Top News

U.S. Approves Sale of Warships to Taiwan

By Aries Poon | The Wall Street Journal

The U.S. approved the sale to Taiwan of four used warships, drawing a swift rebuke from China, which called the move damaging to Chinese security interests.

Sony Hack Leaves U.S. in Quandary on How to Deal With North Korea

By Christi Parsons and Brian Bennett | Los Angeles Times

With U.S. intelligence analysts quietly pointing to North Korea as having a hand in the destructive hack of Sony Pictures Entertainment computers, Obama administration officials scrambled Thursday to consider what, if anything, they should do in response.

Opinion

Jeb, Hillary and the Fog of Uncertainty

By Amir Taheri | Asharq Alawsat

By all accounts, the United States is in need of new leadership capable of providing it with some direction in an age of uncertainty. Led by President Barack Obama into a dense fog of incertitude about its place in the world, the US today vacillates between the perceived comfort of isolation and the very American aspiration to leadership.

The U.S. Needs a Free-Trade Deal With China

By Maurice Greenberg and Fred Bergsten | The Wall Street Journal

The benefits? How about an extra $400 billion in American exports each year, and $100 billion in national income.

Top News

Crucial Spy in Cuba Paid a Heavy Cold War Price

By Mark Mazzetti, Michael S. Schmidt and Frances Robles | The New York Times

Rolando Sarraff Trujillo, who was released Wednesday from a Cuban prison where he had been held since 1995, provided information on codes used by Cuban spies.

Opinion

Off the Radar

Long Talks Ahead for Maritime Limits Between U.S., Mexico, Cuba

By Dave Graham/Reuters | The News

Joint talks among the United States, Cuba and Mexico to fix the maritime boundaries of the three countries in the Gulf of Mexico are likely to be complex and stretch beyond 2018, a senior Mexican official said on Wednesday.

Opinion

Putin’s Bubble Bursts

By Paul Krugman | The New York Times

The global plunge in oil prices and the falling ruble have wreaked havoc on the Russian economy. It’s been quite a comedown for the strongman.

Revenge of the Ruble: What the Crisis Means for Putin

By Daniel Cloud | Foreign Affairs

The ruble has already lost almost half its value against the dollar this year, and there is little doubt that Putin will end up badly wounded. The question is whether he will drag his country down with him, turning Russia into a full-fledged pariah state.

Off the Radar

IMF Withholds Bailout Money for Cyprus

The Associated Press

The International Monetary Fund said Thursday it won’t release $108 million in rescue money for bailed-out Cyprus after the country’s parliament voted to hold a key foreclosure law from taking effect at the end of December.

Top News

Off the Radar

Kenya President Signs Controversial New Security Law

The Associated Press

Kenya’s president signed into law a contentious bill saying it will help the country fight terrorism, but which critics say will be used to crush dissent by curbing constitutionally guaranteed civil liberties.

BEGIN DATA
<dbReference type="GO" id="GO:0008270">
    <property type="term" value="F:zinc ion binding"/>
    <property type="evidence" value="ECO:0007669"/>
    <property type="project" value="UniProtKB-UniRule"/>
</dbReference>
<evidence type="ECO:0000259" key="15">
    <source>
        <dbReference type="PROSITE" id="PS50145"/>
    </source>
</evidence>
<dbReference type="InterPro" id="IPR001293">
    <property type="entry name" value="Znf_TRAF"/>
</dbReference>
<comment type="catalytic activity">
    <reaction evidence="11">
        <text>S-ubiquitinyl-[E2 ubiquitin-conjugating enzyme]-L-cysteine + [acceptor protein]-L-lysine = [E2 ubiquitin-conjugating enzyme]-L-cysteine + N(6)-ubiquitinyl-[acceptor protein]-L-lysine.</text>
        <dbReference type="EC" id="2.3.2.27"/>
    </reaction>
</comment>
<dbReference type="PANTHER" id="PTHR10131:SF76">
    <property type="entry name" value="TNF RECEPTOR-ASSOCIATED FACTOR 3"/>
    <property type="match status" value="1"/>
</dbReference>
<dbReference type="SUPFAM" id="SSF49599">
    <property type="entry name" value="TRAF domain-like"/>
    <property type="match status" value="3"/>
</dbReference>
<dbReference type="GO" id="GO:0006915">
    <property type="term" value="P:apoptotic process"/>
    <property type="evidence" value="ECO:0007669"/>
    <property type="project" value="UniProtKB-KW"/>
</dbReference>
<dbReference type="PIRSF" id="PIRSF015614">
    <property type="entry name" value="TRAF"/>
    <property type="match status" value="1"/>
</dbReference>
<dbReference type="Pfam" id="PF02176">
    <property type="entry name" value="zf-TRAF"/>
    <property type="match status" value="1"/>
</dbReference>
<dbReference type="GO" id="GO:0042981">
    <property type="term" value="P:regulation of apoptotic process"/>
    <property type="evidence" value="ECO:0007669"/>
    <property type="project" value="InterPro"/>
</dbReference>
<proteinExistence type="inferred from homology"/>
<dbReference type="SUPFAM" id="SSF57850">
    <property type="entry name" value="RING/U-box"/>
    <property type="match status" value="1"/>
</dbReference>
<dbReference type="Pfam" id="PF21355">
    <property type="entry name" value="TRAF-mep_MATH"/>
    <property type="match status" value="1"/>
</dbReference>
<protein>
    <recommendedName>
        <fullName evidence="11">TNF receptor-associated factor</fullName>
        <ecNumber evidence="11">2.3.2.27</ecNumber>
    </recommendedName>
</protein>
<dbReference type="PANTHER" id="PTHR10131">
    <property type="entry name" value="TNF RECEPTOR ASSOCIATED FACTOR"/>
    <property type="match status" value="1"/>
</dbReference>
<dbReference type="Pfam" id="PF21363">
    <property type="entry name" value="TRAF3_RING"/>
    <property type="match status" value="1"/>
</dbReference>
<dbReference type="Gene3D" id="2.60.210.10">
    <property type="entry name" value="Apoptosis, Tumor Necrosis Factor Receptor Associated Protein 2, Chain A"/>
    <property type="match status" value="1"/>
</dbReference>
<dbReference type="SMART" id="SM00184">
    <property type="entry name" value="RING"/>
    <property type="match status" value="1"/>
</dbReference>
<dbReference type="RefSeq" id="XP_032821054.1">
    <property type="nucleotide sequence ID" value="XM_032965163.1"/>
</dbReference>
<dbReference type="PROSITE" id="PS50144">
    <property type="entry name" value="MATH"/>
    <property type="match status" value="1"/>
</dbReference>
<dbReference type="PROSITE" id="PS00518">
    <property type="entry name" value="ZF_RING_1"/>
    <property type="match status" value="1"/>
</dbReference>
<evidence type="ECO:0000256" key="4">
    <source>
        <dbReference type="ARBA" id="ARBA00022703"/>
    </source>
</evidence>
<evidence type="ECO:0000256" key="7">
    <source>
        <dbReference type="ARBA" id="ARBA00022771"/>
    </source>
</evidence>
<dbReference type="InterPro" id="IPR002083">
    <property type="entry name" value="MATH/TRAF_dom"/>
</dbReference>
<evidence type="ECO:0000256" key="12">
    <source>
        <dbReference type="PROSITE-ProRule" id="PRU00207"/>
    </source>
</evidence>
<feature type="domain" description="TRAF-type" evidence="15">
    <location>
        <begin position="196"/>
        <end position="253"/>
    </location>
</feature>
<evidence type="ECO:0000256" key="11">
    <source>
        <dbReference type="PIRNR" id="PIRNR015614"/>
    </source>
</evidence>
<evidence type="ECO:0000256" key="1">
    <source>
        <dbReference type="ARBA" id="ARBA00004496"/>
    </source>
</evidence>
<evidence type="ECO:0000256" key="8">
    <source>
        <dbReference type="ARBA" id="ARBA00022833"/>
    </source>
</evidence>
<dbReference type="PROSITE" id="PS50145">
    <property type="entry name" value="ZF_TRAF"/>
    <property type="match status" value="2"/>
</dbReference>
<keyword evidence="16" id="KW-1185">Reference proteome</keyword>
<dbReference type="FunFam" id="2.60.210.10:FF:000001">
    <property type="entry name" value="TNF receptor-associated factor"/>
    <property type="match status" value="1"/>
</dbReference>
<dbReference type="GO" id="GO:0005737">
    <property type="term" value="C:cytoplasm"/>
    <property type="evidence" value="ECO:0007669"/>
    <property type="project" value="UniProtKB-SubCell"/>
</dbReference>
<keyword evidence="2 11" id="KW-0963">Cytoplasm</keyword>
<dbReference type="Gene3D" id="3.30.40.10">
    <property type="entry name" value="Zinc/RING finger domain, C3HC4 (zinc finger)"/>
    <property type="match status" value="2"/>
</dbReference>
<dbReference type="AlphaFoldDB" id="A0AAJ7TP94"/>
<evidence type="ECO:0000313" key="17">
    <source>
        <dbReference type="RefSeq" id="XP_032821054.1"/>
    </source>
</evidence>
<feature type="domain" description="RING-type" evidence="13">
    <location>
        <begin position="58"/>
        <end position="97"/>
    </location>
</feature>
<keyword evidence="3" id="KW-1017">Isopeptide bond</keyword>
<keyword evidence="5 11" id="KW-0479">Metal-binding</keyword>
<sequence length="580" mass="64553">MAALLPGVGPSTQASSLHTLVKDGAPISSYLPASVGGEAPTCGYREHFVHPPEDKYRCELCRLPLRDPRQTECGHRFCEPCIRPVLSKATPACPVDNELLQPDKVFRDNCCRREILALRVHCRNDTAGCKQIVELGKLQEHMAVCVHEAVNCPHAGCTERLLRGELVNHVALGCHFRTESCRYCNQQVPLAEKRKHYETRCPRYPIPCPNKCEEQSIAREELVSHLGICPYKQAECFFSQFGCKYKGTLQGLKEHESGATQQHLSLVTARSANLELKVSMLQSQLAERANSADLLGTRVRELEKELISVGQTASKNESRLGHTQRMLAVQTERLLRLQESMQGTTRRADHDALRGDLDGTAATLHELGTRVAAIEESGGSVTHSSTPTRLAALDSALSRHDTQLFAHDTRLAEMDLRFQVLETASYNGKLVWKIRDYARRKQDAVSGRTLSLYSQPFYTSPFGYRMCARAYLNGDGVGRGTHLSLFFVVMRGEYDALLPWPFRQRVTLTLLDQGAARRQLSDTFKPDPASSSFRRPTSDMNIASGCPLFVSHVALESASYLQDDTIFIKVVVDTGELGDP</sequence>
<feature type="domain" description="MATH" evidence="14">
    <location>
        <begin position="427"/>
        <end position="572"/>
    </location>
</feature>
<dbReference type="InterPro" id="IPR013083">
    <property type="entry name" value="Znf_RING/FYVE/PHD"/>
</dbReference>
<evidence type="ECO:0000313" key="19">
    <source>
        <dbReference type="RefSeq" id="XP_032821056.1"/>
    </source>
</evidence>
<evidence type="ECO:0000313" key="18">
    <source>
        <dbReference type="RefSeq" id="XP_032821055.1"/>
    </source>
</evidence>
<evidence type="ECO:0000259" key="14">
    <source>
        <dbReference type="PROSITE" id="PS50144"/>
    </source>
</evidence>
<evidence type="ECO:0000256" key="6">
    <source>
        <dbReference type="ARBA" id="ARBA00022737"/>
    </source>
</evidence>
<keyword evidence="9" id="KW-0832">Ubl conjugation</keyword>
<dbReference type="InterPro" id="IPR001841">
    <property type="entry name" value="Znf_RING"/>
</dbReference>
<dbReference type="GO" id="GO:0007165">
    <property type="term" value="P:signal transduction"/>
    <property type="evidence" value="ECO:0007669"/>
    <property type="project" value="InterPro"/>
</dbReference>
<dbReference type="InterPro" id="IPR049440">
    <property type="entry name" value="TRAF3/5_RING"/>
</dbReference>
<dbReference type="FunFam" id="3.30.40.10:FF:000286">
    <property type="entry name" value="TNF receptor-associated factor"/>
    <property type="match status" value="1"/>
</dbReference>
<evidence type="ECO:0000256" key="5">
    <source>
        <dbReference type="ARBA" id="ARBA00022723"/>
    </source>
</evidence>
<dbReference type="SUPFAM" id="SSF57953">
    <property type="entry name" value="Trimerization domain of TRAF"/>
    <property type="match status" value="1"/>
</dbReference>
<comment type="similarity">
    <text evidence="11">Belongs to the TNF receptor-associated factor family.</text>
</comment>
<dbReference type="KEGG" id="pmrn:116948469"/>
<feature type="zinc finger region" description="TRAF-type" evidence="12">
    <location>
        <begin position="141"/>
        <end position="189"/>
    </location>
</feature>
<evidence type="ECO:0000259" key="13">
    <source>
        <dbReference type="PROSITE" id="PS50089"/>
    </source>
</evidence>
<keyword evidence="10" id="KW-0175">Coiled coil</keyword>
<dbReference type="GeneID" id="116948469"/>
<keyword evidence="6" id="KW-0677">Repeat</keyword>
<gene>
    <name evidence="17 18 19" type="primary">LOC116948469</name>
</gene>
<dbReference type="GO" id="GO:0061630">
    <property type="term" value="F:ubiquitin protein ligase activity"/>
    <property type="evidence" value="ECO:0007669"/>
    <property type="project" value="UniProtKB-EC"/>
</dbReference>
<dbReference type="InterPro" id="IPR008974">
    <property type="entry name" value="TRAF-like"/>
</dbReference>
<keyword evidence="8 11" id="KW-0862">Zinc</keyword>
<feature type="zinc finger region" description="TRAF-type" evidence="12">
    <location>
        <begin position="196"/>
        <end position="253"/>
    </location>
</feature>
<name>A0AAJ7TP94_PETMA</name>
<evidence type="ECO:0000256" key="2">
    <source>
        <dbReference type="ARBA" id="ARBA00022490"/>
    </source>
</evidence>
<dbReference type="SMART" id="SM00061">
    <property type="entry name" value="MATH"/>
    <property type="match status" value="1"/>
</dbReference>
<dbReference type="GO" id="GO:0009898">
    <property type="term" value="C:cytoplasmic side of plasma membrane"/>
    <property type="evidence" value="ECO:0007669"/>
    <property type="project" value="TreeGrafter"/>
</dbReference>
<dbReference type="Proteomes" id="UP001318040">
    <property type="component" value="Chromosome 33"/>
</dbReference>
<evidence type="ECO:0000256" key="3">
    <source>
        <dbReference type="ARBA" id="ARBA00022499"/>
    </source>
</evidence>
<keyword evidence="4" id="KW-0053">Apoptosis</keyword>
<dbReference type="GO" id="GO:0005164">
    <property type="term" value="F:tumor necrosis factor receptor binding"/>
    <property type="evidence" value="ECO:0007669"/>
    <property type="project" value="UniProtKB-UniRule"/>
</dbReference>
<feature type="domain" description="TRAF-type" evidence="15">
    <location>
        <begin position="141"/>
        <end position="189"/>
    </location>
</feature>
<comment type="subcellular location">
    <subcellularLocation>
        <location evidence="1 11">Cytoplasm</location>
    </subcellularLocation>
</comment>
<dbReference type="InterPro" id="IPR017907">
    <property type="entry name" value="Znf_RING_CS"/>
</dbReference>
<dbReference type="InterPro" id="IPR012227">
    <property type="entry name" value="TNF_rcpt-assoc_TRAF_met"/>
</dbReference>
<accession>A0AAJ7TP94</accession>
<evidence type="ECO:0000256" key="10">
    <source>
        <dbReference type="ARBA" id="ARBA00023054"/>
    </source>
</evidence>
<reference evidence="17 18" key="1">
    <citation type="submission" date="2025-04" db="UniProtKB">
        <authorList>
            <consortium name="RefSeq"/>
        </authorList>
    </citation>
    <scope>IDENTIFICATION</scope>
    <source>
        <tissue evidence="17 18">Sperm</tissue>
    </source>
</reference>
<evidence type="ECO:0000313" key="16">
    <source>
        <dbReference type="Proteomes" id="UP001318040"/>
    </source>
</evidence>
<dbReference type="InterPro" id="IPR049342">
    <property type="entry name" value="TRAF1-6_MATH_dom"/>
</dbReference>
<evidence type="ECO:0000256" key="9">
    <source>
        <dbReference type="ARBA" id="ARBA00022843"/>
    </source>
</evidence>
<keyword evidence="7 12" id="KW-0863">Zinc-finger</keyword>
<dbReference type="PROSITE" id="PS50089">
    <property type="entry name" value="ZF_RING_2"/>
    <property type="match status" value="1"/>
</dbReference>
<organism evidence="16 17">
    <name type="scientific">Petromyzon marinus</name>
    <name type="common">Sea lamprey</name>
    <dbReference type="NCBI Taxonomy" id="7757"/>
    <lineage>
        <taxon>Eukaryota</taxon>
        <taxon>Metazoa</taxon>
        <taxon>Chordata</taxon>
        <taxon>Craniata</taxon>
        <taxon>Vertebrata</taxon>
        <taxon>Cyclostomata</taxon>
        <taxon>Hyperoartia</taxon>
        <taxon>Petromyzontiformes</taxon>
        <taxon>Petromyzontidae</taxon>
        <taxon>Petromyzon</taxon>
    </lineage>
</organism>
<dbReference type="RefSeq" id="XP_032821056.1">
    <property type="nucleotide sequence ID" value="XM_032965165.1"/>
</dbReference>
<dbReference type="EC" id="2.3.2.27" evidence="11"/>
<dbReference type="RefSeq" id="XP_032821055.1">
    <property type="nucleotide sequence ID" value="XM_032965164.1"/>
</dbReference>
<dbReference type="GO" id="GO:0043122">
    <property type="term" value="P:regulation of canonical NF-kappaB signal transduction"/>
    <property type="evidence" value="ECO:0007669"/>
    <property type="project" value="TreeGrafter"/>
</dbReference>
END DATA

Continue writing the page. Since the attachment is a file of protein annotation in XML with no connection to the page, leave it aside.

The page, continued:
Top News

Iraqi Kurds Press Fightback as Top Jihadist Reported Killed

By Abdelhamid Zebari | Agence France-Presse

Kurdish forces pressed their biggest offensive against the Islamic State group so far on Friday, buoyed by U.S. reports that jihadist supremo Abu Bakr al-Baghdadi’s top aide in Iraq has been killed.

Opinion

Off the Radar

Yemen’s Parliament Approves New Cabinet

By Ahmed al-Haj | The Associated Press

Yemen’s parliament on Thursday approved a new government despite months of violence and political wrangling that has shaken the country.

Top News

Indonesia Wants to Aid U.S. in Islamic State Fight, Top Military Commander Says

By Guy Taylor | The Washington Times

Indonesia’s top military commander said in an interview that the world’s most populous Muslim nation sees the Islamic State movement in Syria and Iraq as a grave threat to the world and that Jakarta wants to increase coordination with Washington to counter the radical group’s rise in Southeast Asia.

Pakistani Military Says It Kills 32 Militants in Ambush

By Jibran Ahmad | Reuters

The Pakistani army said it has killed 59 militants in clashes in the northwest, including 32 in an ambush in a remote valley near the Afghan border, in intensified fighting since this week’s Taliban massacre of children at a school.

Russia Invites North Korean Leader to Moscow for May Visit

Reuters

Russian President Vladimir Putin has invited North Korean leader Kim Jong Un to Moscow next year to mark the 70th anniversary of the Soviet defeat of Nazi Germany in World War Two, the Kremlin’s spokesman said on Friday.

Opinion

Pakistan’s 9/11?

By Ayesha Siddiqa | The New York Times

Terrorism endures because the political and military elites’ attitude toward radical groups is opportunistic.

Pakistan After the Peshawar Massacre

By Shahid Javed Burki | Project Syndicate

The assault on the military school was the single deadliest attack in the Taliban’s history. The question now is whether it will turn out to be a turning point for Pakistan in its relations with the group.

Off the Radar

CERN Nuclear Physics Lab Admits Pakistan

By John Heilprin/AP | The Jakarta Post

The world’s top particle physics lab has admitted Pakistan as an associate member, a year after Israel was voted in as a full member.